The work of Gustave Caillebotte, long overshadowed by his role as a patron, reveals a unique artist, inspired by the modern city and his own garden.

Painter of Haussmannian Paris

Gustave Caillebotte trained in the studio of painter Léon Bonnat and successfully passed the entrance exam to the École des beaux-arts. His father, Martial Caillebotte, died in 1874, leaving him a comfortable fortune.

After the refusal of his painting The Floor Scrapers by the Salon jury, Caillebotte got closer to the Impressionists and joined the group’s second exhibition in 1876. The same year, his brother René died at the age of 26 years. Gustave then drew up his will and made arrangements to bequeath to the French State the collection of impressionist paintings that he began to gather. His regular purchases from his friends were an important financial support for those who, like Claude Monet, Camille Pissarro and Alfred Sisley, could not count on a family fortune.

Paris was then a vast building site. Caillebotte, who lived in the new district of Saint-Lazare station, liked to underline the perspectives of the modern city, sometimes from the balconies which run along the Haussmannian facades.

The garden of Petit Gennevilliers

Caillebotte was a keen yachtsman. In 1881, he acquired a property at Petit Gennevilliers, on the shores of the Argenteuil basin, a famous pleasure boating spot at the time. He created a garden there, which gradually took a predominant place in his work. Like his friend Claude Monet, a few years later, he drew inspiration from this vegetal universe to imagine large decors, such as his Bed of Daisies, which remained unfinished.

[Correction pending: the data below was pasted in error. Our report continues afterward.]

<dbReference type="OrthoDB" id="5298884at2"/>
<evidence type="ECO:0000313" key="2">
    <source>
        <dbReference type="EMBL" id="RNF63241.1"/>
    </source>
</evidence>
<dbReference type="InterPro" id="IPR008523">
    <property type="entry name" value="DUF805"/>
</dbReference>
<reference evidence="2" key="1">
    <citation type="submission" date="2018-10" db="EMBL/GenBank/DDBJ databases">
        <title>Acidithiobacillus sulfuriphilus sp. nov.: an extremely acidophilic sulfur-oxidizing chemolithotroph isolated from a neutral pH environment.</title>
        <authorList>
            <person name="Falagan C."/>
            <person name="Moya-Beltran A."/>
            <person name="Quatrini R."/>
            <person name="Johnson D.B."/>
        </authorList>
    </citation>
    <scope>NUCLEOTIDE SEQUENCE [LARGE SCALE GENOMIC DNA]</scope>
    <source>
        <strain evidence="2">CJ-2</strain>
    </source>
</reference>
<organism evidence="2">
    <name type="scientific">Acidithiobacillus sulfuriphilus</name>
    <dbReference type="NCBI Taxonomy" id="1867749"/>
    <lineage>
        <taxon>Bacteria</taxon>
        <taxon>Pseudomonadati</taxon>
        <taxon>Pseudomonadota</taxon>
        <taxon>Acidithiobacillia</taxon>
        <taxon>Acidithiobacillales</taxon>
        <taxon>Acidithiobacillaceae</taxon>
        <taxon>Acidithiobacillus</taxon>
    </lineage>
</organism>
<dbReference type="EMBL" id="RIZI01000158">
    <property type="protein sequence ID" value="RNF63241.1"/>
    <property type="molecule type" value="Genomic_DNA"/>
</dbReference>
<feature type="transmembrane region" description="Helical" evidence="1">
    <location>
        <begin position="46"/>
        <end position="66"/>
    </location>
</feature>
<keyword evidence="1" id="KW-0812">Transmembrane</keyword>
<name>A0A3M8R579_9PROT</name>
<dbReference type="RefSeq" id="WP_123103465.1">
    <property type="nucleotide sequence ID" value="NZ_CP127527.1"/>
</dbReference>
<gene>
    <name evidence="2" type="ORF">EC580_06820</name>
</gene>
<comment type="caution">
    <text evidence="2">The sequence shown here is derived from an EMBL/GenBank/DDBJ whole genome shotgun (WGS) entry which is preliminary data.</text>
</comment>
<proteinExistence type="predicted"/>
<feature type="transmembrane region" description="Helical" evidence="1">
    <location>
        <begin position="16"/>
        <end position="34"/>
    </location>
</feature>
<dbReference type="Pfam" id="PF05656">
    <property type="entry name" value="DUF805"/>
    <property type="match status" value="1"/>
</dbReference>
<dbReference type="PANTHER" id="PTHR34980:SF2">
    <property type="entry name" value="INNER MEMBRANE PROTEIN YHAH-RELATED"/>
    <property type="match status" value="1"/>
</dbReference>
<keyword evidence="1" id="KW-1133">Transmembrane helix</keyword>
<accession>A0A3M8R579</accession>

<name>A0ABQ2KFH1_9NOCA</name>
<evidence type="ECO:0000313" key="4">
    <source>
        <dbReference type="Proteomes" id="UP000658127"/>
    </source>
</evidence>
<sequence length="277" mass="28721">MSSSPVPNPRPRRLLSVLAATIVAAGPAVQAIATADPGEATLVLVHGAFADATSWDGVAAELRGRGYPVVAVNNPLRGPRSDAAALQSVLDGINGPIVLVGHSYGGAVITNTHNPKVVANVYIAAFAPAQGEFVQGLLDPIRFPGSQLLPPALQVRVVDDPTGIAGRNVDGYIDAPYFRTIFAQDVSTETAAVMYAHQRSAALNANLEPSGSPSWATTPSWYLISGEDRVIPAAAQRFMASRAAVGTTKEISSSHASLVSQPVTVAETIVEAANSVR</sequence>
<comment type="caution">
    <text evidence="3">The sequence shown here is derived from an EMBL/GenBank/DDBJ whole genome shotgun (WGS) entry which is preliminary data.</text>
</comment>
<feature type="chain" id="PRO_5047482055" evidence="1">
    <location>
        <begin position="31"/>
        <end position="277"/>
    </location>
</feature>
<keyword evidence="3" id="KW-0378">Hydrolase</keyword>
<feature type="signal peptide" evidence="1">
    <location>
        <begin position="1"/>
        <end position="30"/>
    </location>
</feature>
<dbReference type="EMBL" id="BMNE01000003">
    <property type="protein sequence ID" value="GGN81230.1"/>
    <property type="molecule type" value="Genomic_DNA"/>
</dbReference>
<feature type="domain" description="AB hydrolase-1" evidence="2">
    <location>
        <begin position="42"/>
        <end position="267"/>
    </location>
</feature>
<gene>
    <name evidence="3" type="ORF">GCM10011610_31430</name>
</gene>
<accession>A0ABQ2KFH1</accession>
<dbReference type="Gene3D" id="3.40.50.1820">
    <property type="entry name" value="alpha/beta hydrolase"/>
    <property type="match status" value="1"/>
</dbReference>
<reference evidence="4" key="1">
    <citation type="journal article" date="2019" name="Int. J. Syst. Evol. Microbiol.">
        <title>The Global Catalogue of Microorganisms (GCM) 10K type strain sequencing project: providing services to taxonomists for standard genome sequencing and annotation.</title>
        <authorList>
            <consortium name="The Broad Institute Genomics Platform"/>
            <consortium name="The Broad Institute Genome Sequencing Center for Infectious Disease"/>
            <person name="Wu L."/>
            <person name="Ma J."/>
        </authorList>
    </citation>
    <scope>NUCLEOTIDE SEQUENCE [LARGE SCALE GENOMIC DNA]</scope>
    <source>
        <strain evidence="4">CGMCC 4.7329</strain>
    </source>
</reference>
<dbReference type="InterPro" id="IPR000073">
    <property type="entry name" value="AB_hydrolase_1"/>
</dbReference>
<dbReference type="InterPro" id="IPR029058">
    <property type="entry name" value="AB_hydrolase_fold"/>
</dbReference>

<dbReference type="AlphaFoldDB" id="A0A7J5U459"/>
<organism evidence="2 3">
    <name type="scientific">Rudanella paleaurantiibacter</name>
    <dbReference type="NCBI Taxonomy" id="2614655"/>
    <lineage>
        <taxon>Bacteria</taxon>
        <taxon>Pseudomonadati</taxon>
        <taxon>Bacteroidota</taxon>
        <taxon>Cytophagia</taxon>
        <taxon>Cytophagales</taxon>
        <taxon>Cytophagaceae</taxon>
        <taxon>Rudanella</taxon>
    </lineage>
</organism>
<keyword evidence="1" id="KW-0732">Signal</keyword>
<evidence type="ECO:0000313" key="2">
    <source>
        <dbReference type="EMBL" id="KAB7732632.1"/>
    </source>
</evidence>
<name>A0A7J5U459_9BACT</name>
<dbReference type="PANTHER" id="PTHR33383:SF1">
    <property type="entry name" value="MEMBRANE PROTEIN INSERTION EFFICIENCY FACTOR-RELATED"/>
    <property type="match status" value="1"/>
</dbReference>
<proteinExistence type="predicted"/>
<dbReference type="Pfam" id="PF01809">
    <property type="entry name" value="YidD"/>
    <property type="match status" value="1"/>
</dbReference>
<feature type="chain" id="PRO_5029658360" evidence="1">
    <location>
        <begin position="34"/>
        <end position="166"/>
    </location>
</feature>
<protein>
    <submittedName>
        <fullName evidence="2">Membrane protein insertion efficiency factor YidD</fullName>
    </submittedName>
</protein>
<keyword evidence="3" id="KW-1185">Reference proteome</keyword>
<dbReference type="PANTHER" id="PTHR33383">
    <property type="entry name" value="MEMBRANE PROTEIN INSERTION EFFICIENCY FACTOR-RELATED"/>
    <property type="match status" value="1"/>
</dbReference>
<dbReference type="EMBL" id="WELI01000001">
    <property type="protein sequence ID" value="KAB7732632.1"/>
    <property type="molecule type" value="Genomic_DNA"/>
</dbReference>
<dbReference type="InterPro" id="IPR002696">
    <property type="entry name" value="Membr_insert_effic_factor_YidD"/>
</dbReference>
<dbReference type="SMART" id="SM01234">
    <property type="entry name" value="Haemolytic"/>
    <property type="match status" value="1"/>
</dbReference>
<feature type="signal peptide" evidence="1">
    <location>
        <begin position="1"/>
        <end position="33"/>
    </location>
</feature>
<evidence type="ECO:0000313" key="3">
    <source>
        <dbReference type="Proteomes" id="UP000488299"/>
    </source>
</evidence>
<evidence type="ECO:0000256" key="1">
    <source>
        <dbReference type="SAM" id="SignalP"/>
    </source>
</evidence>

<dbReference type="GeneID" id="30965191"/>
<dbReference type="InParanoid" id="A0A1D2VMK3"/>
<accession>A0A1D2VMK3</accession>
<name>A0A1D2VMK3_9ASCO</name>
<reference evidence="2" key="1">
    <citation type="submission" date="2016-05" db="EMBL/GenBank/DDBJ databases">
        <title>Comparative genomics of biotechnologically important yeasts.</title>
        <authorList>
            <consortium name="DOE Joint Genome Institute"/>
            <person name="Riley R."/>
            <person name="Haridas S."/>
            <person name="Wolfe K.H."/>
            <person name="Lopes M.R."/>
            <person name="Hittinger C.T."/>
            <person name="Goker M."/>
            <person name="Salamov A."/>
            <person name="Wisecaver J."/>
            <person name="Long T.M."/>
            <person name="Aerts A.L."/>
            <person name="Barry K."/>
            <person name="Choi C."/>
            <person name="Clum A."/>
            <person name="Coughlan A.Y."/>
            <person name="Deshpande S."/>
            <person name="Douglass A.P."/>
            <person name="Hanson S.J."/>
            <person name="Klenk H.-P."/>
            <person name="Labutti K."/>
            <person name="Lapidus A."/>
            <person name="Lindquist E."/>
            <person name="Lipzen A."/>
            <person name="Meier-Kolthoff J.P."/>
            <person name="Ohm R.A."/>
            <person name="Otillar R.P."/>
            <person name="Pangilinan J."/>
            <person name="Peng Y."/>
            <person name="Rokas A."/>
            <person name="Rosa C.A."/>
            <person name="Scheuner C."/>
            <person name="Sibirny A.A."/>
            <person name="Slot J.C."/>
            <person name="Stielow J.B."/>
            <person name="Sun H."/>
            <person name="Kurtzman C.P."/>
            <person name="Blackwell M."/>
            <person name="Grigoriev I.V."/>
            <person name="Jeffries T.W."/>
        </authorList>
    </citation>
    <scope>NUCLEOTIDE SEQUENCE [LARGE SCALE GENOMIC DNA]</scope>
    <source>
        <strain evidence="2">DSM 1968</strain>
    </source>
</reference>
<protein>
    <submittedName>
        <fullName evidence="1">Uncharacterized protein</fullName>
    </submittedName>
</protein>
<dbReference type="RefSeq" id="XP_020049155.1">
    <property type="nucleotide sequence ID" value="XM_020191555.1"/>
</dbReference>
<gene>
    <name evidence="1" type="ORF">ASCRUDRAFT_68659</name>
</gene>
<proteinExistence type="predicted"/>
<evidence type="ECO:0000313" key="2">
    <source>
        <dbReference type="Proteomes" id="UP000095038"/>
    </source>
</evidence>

His death in 1894, at the age of forty-five, interrupted a promising artistic development. The scandal surrounding the bequest of his collection to the French State soon overshadowed the originality of his work as a painter.

The Caillebotte bequest

After Caillebotte’s death, his brother Martial and Auguste Renoir, his executor, informed the authorities of the legacy he instituted: more than sixty masterpieces of Impressionism. The authorities hesitated. After two years of negotiations, forty works were accepted and exhibited in an annex to the Musée du Luxembourg where they caused a scandal. Impressionism was still far from being accepted by the art establishment. The collection is now in the Musée d’Orsay. It includes, among other exceptional paintings, Manet’s The Balcony, Renoir’s Dance at Le moulin de la Galette, Monet’s The Gare Saint-Lazare and his Regatta at Argenteuil.